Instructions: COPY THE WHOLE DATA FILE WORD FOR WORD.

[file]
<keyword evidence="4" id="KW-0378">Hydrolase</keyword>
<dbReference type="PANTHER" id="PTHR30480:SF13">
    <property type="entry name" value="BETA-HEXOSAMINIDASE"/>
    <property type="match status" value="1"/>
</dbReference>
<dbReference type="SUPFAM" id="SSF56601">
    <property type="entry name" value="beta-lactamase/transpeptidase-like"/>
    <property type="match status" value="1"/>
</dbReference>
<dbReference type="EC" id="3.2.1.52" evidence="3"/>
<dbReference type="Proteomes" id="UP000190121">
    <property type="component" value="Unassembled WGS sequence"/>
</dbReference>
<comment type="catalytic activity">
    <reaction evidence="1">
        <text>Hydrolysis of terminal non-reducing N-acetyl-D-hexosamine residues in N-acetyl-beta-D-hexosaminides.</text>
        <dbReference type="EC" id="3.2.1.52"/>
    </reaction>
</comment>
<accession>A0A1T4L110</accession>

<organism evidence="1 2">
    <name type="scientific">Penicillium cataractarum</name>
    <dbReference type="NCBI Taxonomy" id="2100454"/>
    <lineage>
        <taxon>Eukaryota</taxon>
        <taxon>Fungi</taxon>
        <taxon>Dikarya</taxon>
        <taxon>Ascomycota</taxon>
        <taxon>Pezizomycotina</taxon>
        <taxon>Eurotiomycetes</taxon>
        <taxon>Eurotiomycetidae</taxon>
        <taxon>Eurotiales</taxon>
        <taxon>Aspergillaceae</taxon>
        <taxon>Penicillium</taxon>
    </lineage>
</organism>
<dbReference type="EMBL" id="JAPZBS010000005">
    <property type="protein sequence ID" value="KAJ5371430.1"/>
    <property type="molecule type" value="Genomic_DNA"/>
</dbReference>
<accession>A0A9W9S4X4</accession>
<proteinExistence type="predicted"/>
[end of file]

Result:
<keyword evidence="4" id="KW-0378">Hydrolase</keyword>
<dbReference type="PANTHER" id="PTHR30480:SF13">
    <property type="entry name" value="BETA-HEXOSAMINIDASE"/>
    <property type="match status" value="1"/>
</dbReference>
<dbReference type="SUPFAM" id="SSF56601">
    <property type="entry name" value="beta-lactamase/transpeptidase-like"/>
    <property type="match status" value="1"/>
</dbReference>
<dbReference type="EC" id="3.2.1.52" evidence="3"/>
<dbReference type="Proteomes" id="UP000190121">
    <property type="component" value="Unassembled WGS sequence"/>
</dbReference>
<comment type="catalytic activity">
    <reaction evidence="1">
        <text>Hydrolysis of terminal non-reducing N-acetyl-D-hexosamine residues in N-acetyl-beta-D-hexosaminides.</text>
        <dbReference type="EC" id="3.2.1.52"/>
    </reaction>
</comment>
<accession>A0A1T4L110</accession>

<organism evidence="1 2">
    <name type="scientific">Penicillium cataractarum</name>
    <dbReference type="NCBI Taxonomy" id="2100454"/>
    <lineage>
        <taxon>Eukaryota</taxon>
        <taxon>Fungi</taxon>
        <taxon>Dikarya</taxon>
        <taxon>Ascomycota</taxon>
        <taxon>Pezizomycotina</taxon>
        <taxon>Eurotiomycetes</taxon>
        <taxon>Eurotiomycetidae</taxon>
        <taxon>Eurotiales</taxon>
        <taxon>Aspergillaceae</taxon>
        <taxon>Penicillium</taxon>
    </lineage>
</organism>
<dbReference type="EMBL" id="JAPZBS010000005">
    <property type="protein sequence ID" value="KAJ5371430.1"/>
    <property type="molecule type" value="Genomic_DNA"/>
</dbReference>
<accession>A0A9W9S4X4</accession>
<proteinExistence type="predicted"/>